As we previously mentioned, it arrived running the 64-bit Windows 8 Pro operating system - although Dell does offer the older Windows 7 Professional OS as an option, which given the aforementioned lack of a touchscreen might be worth consideration. Oddly, the US store doesn't have a Windows 8 option, so it's Windows 7 or nothing there.
Business laptops aren't designed as gaming machines or graphical powerhouses, so the lack of a dedicated GPU shouldn't come as a surprise. However, Intel has added some graphical muscle to its integrated HD Graphics 4000 chip, which arrives as part of the package. It may struggle with the latest PC titles, but it should still enable you to comfortably run a few 3D games for when you need a break from work.
Dell has opted to use flash storage rather than a traditional hard drive in the Latitude 6430u. This means that although you're limited in terms of space to either 128GB or 256GB, the payoff is a much faster boot-up and quicker run time than when using a lumbering HDD.
In many cases Ultrabooks are left wanting when it comes to connectivity, but that's not an issue here. Dell has equipped the Latitude 6430u with several ports that we very rarely see on an Ultrabook.
The Ethernet port will give you a hardwired connection to the internet when travelling to a different office, while the HDMI and VGA ports will enable you to use a second display or attach the 6430u to a projector.
There's even an eSata port in addition to the three standard USB slots and SD card reader. You'll also find a 3.5mm headphone jack and a Kensington security slot on the side of the chassis.
Wireless connectivity is served by 802.11n Wi-Fi and Bluetooth 4.0, as well as the option to include 3G with a dedicated SIM card and data plan. This is an optional extra, but having it further boosts the Dell Latitude 6430u's connectivity range and will be useful for anyone finding themselves out on the road and away from a strong Wi-Fi signal.
Ultimately, the specification comes down to your budget and your requirements - you can adjust the order accordingly. We'd always recommend future-proofing your PC by going for the best specification possible, but we also understand that this isn't always affordable for everyone. Either way, the flexibility that Dell offers when making your purchase is to be commended.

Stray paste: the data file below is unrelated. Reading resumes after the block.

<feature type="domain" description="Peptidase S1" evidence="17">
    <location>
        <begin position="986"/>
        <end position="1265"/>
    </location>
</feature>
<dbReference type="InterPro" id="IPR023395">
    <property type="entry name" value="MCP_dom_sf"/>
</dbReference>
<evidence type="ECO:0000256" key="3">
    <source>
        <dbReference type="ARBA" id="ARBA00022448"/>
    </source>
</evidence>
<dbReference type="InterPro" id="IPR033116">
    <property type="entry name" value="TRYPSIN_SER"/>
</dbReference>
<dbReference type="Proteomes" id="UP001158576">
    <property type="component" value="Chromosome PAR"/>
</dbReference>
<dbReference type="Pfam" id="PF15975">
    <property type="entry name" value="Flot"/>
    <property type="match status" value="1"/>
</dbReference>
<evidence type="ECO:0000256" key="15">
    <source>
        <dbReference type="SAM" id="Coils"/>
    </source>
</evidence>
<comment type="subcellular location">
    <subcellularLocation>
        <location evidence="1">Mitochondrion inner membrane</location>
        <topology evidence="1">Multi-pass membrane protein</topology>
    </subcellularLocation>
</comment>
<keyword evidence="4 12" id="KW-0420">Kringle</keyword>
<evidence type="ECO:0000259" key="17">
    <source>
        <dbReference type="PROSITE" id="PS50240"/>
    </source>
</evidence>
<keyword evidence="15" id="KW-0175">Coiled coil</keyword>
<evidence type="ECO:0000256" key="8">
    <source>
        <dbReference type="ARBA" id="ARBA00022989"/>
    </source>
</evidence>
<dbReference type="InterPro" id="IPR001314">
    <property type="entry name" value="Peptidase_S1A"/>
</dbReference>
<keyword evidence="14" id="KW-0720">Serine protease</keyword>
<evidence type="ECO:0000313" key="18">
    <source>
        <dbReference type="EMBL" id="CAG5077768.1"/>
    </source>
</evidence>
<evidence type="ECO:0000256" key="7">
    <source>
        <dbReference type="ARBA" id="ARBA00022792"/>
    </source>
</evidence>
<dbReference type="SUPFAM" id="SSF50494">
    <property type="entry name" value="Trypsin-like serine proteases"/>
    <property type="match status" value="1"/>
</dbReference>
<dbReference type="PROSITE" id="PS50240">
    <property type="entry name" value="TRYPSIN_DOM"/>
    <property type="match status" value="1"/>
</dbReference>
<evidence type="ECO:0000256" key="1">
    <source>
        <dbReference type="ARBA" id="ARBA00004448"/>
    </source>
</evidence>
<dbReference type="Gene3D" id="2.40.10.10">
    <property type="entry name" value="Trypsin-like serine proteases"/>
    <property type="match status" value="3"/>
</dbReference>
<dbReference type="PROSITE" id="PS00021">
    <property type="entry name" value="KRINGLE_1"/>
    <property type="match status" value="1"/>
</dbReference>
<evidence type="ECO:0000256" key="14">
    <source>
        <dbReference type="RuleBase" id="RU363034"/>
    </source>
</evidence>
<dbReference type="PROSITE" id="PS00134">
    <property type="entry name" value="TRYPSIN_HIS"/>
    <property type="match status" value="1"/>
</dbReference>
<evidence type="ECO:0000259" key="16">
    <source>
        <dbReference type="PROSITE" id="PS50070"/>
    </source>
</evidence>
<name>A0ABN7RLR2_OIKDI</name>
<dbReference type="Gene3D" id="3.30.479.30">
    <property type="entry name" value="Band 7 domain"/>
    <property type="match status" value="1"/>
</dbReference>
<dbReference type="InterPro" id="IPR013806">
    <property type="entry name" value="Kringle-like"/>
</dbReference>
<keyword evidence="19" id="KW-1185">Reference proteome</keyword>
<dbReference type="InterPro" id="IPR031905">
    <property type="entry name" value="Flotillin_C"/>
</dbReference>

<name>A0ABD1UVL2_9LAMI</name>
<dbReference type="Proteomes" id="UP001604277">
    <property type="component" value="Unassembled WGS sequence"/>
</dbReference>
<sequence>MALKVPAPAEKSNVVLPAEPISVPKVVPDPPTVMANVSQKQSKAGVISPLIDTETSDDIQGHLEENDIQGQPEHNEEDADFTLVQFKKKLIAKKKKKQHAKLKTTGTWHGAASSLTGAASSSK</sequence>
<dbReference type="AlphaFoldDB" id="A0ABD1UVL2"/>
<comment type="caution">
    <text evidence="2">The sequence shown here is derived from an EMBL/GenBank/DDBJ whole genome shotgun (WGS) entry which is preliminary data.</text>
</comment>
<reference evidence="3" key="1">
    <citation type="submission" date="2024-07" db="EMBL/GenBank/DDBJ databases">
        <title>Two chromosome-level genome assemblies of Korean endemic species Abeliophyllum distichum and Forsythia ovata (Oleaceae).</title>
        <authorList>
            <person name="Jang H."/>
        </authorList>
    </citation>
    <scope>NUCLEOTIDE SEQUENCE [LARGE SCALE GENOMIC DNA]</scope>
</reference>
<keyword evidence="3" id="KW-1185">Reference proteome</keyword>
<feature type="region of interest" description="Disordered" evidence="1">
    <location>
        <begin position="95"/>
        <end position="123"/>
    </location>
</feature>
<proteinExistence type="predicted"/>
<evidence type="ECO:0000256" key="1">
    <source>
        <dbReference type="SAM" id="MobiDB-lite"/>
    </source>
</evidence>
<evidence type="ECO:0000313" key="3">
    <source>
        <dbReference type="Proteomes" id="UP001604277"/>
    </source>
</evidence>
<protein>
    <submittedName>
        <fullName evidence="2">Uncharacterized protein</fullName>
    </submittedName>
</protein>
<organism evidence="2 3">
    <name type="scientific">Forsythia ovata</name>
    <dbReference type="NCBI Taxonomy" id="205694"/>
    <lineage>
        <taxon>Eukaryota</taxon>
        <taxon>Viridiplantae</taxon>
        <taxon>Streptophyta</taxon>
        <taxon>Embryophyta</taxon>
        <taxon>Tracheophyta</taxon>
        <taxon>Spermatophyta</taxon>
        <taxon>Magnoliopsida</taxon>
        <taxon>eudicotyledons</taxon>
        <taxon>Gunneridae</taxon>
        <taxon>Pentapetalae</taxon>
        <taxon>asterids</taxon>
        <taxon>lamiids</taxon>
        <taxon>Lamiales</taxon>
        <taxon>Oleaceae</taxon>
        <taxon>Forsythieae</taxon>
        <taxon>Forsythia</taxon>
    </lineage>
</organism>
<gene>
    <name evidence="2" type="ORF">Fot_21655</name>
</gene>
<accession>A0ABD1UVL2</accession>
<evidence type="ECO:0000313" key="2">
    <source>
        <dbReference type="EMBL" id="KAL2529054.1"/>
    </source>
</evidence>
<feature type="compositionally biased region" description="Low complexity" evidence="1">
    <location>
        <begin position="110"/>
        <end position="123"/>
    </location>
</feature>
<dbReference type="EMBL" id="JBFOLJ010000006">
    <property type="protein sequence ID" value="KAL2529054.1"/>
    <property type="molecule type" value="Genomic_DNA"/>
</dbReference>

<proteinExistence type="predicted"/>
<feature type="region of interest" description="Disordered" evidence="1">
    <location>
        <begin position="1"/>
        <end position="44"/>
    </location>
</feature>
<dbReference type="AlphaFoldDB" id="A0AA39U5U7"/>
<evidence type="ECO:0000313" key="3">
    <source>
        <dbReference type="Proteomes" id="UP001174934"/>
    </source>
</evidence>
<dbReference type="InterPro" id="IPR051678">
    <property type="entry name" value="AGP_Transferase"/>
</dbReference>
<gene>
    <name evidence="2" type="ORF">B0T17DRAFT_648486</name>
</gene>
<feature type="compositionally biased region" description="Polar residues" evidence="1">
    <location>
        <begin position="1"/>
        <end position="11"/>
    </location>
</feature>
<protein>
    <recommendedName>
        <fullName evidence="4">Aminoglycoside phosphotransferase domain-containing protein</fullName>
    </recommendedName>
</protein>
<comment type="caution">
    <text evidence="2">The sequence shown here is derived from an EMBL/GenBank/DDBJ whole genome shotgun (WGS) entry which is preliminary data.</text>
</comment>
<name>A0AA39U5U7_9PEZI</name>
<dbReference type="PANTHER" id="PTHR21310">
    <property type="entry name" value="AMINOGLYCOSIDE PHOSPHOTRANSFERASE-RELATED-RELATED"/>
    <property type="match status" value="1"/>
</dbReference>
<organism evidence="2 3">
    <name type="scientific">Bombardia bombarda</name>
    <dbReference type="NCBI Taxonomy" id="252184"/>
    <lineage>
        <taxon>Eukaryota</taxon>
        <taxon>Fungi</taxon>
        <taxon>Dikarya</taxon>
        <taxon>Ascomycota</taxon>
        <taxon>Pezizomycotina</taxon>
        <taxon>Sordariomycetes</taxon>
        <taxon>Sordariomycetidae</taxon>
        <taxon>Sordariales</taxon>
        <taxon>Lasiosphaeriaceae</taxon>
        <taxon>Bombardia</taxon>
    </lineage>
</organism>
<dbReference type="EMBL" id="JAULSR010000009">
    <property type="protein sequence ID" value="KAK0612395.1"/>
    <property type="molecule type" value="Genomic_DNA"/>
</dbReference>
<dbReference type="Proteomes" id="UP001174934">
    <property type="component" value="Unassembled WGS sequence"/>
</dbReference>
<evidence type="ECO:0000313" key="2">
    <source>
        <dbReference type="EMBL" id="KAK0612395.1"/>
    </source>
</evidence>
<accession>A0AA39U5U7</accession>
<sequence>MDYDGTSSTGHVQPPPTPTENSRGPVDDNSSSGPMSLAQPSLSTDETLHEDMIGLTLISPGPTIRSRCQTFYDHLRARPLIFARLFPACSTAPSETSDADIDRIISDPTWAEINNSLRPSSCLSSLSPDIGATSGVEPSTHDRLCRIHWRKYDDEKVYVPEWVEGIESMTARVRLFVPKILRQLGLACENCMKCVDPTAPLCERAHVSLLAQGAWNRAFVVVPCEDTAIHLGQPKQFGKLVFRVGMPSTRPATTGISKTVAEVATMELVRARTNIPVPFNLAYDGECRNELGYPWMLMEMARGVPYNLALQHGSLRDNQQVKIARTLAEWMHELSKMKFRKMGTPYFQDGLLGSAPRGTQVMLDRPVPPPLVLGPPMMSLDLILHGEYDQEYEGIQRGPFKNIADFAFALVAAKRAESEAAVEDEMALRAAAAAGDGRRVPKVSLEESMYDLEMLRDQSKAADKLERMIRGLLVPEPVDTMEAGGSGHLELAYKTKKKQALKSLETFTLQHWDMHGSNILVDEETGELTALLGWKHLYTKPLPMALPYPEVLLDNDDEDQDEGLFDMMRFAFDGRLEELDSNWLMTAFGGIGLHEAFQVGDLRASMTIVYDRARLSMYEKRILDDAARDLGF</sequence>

Given the price of the Dell Latitude 6430u Ultrabook, expectations are high when it comes to performance. Luckily, for the most part there was little by way of disappointment. Given the large amount of RAM in our review model, and the presence of an SSD, the Dell Latitude 6430u predictably ran very quickly.
There is a lot of jumping around with Windows 8. No matter how many times we flipped from the desktop to the start menu, quick-scrolled through open applications or ran multiple functions at once, the Dell Latitude 6430u remained constant.
It was speedy, without any kind of lagging or juddering. The only time it showed the strain was when we fired up a graphically-heavy gaming test, which is hardly surprising.
What also helps is that Dell has kept the Latitude 6430u refreshingly free of bloatware. Instead, you're left to fill the Ultrabook up with apps and programs from the Windows store, which is accessed through the Windows 8 start menu.
Cinebench: 2.67pts - CPU test, 17.42fps - Open GL test
3D Mark: Cloud Gate test: 4106
Battery Eater '05 (with looped HD video): 116 minutes
In fact, any criticism of the performance must be levelled at Microsoft's OS rather than Dell's hardware. It's fair to say that Windows 8 hasn't been able to find its feet quite yet, although hopefully the forthcoming Windows 8.1 upgrade will sort out the most common bugbears.
We mentioned before how comfortable the Dell Latitude 6430u is to use, but it's worth reiterating it here. The keyboard at first feels slightly cramped, but quickly gets very comfortable and enables you to type for long periods at speed.